Made to Last – Cast Iron

I find it so frustrating that so few things are made to last these days.

I can’t tell you how many vacuum cleaners I’ve owned in my adult life, and don’t even get me started on blow dryers.

But there are a few things that are made to last, and at the top of my list are my cast iron skillets.  I know there is a lot of quality cookware available on the market, but I’ll never use anything but cast iron.

It doesn’t just last for years, it can last for generations with basic care.

I love my cast iron pieces so much, I display them as part of my kitchen decor, instead of hiding them away in a cabinet.

Cast iron skillets are made to last, and look beautiful displayed in a farmhouse kitchen -


Farmhouse Kitchen Remodel

And I wouldn’t dream of making cobbler or corn bread in anything but cast iron.  It may taste the same made in another type of skillet, but it looks like it tastes better in a cast iron skillet, doesn’t it? 🙂

summer dessert

Outdoor Space Summer Tour

In my bathroom, I use an antique cobbler’s shoe form to hold extra rolls of toilet paper.  Because it’s cast iron, it doesn’t tip over.

repurposed cast iron cobbler's shoe form toilet paper holde -

Farmhouse Bathroom Makeover

This adorable little cast iron toy belonged to my father-in-law.  It’s very special to me.

antique cast iron toy -

Christmas Entryway Tour

And cast iron is magnetic, so it works as a magnet board!  With my skillets all hanging by my stove, I can just stick a recipe card on them with a magnet.  It keeps the recipe card where I can see it, but not get messy.

Use a cast iron skillet as a magnet board to hold recipe cards in the kitchen! -

Antique Silverware and Things to Do With It

And then there’s my antique cast iron stove.  It belonged to my father-in-law’s mother, and I treasure it.  My largest skillet hangs next to it, because it’s too big to fit with the rest of my skillets.

Antique kitchen stove with repurposed window sign -

My Farmhouse Kitchen in Cottages and Bungalows Magazine

Here’s something I think you’ll love!

Joey + Rory, Made to Last cd (affiliate link)

Joey and Rory Made to Last Joey+Rory audio cd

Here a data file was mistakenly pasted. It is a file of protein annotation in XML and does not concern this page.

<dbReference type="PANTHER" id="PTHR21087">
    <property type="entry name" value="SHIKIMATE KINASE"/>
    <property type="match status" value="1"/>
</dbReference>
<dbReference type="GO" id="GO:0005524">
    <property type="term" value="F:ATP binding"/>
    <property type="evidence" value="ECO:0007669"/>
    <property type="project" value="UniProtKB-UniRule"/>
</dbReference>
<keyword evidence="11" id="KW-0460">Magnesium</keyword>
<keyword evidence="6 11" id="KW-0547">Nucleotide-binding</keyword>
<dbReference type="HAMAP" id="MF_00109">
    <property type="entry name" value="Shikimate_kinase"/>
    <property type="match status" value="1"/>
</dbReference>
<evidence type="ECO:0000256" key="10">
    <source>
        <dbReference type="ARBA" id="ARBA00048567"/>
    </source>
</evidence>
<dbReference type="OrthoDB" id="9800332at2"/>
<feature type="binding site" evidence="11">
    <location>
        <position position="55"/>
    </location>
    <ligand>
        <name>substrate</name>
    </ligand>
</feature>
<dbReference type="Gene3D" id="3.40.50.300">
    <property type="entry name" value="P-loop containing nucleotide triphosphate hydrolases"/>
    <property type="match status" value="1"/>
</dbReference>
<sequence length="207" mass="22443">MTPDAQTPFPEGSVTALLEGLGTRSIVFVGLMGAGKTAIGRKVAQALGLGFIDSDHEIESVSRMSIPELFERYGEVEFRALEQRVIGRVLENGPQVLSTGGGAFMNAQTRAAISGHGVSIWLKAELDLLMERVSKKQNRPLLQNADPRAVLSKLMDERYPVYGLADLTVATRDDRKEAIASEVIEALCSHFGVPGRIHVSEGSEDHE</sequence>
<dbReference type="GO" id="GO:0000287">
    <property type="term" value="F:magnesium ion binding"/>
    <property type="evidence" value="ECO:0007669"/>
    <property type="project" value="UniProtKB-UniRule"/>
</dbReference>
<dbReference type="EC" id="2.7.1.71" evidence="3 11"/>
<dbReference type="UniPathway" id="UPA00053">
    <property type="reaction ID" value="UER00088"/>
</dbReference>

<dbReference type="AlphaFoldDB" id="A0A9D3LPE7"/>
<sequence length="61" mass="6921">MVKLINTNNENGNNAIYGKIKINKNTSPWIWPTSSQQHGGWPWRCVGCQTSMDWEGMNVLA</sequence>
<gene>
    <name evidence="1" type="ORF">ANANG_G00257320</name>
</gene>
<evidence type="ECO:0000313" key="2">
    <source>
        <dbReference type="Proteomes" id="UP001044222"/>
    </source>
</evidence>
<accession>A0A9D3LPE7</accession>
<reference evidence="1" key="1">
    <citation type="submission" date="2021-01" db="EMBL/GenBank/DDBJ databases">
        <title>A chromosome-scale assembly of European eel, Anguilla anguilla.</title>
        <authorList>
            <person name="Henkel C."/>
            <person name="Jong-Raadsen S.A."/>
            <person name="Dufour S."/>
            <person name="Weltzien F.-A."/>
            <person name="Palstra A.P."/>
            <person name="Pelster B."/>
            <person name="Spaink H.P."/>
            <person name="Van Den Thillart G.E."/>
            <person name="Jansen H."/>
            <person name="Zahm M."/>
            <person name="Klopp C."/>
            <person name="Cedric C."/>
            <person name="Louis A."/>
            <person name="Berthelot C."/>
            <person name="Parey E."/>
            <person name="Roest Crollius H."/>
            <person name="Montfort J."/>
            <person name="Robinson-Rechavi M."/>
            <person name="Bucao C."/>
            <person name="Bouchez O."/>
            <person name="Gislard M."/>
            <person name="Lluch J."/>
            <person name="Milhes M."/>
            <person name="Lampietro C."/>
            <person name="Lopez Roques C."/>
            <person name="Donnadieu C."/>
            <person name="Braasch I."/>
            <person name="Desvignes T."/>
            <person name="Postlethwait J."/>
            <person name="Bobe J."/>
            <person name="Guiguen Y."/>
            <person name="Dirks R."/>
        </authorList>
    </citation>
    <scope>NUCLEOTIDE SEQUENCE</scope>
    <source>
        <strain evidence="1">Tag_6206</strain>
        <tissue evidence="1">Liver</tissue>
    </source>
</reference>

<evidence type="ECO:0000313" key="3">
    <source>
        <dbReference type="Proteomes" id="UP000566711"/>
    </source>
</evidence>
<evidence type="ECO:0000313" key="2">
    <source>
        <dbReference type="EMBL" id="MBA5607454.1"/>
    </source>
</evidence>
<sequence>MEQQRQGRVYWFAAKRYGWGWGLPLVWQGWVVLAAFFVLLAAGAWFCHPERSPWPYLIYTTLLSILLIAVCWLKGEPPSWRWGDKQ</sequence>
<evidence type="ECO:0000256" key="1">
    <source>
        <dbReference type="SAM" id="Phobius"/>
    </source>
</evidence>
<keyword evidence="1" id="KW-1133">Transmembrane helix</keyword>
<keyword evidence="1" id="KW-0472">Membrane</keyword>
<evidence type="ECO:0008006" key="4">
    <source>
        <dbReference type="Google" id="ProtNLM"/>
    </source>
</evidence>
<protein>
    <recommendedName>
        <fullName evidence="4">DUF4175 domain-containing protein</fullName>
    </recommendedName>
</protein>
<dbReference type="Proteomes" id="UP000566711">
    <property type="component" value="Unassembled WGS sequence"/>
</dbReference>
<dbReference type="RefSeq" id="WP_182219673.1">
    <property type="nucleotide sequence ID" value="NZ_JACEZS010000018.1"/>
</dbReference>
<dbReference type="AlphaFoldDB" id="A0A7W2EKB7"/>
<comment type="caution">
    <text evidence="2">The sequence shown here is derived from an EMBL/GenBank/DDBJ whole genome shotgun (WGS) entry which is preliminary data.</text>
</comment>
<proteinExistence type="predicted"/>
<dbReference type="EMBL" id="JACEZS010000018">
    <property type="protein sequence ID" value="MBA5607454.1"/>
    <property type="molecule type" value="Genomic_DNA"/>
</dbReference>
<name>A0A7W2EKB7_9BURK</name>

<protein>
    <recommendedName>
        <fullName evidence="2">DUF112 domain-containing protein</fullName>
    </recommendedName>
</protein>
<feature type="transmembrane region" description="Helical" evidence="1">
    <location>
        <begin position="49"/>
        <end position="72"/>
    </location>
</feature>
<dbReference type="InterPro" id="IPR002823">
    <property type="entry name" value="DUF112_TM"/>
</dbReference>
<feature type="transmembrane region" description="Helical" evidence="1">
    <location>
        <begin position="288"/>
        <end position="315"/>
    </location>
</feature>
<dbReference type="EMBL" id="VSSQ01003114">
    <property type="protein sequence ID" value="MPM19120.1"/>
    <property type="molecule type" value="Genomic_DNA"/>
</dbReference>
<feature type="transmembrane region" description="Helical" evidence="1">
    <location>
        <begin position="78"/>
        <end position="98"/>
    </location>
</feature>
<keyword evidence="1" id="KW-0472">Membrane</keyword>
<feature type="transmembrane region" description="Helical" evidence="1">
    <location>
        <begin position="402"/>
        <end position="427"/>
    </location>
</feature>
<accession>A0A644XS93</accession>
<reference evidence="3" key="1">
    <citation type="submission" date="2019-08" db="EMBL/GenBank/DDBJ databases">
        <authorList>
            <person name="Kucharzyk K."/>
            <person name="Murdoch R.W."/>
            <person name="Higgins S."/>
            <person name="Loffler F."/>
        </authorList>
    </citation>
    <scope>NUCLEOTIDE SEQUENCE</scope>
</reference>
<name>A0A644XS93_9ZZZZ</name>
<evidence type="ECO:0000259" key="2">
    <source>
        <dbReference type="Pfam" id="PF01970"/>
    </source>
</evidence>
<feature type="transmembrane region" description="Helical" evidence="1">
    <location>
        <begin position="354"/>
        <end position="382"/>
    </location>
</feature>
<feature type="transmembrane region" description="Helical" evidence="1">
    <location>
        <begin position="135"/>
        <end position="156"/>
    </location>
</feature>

Please know that Knick of Time uses affiliate links, including but not limited to Amazon to help keep this blog up and running.


  1. I’m with you. Nothing is better than cast iron to cook with. The flavor, the smell when it’s cooking, and how it cooks to perfection. I wouldn’t dream of any breakfast without it. Love how you hang them. My mother used to do that. I don’t have the wall space, so I tuck them in the oven for easy access.

    • I’m a cast iron hoarder, Robin. I don’t need any more skillets, yet I have a hard time passing them up when I find a cheap one at a yard sale. I figure I can always give them to my kids! 🙂

  2. Mary Beadles says

    Is there a secret to seasoning the cast iron?

    • Mary, it isn’t hard at all. Clean the cast iron well, rub oil on it with a paper towel, and bake in the oven. Avoid using dish soap on cast iron- just hot water and a good scrubber will clean it.

  3. I have two skillets from my Mom-in-law and I wouldn’t trade them for anything. She kept the seasoning so perfect, they are the best non-stick skillets ever. And how can you make fried chicken without cast iron? I love the way you have displayed your wonderful collection. And that you use it just makes it sweeter.

  4. There is nothing better than cornbread in a cast iron skillet! And of course gravy for biscuits and gravy!

  5. Marlene Stephenson says

    Fried potatoes and green onions in a cast iron skillet is to die for,and I am getting hungry now! Lol!

  6. You sure have a wonderful collection, Angie!

  7. What do you use to hang your skillets? They are heavy but I love the idea.
    As far as cleaning goes, I purchased a chain scrubber made for cast iron on amazon. Works like a charm with just hot water. Just look for cast iron chain scrubber.

  8. How do you pick a cast iron skillet? Is there anything special to look for (I’d never buy one made in China), are some better quality than others? I’d like to get one since I’ve recently learned that you can use them on a glass top stove.

    • Vee, I’m really not super picky when I come across inexpensive cast iron – as long as it isn’t pitted, I’ll buy it, since rust and dirt can be cleaned up.

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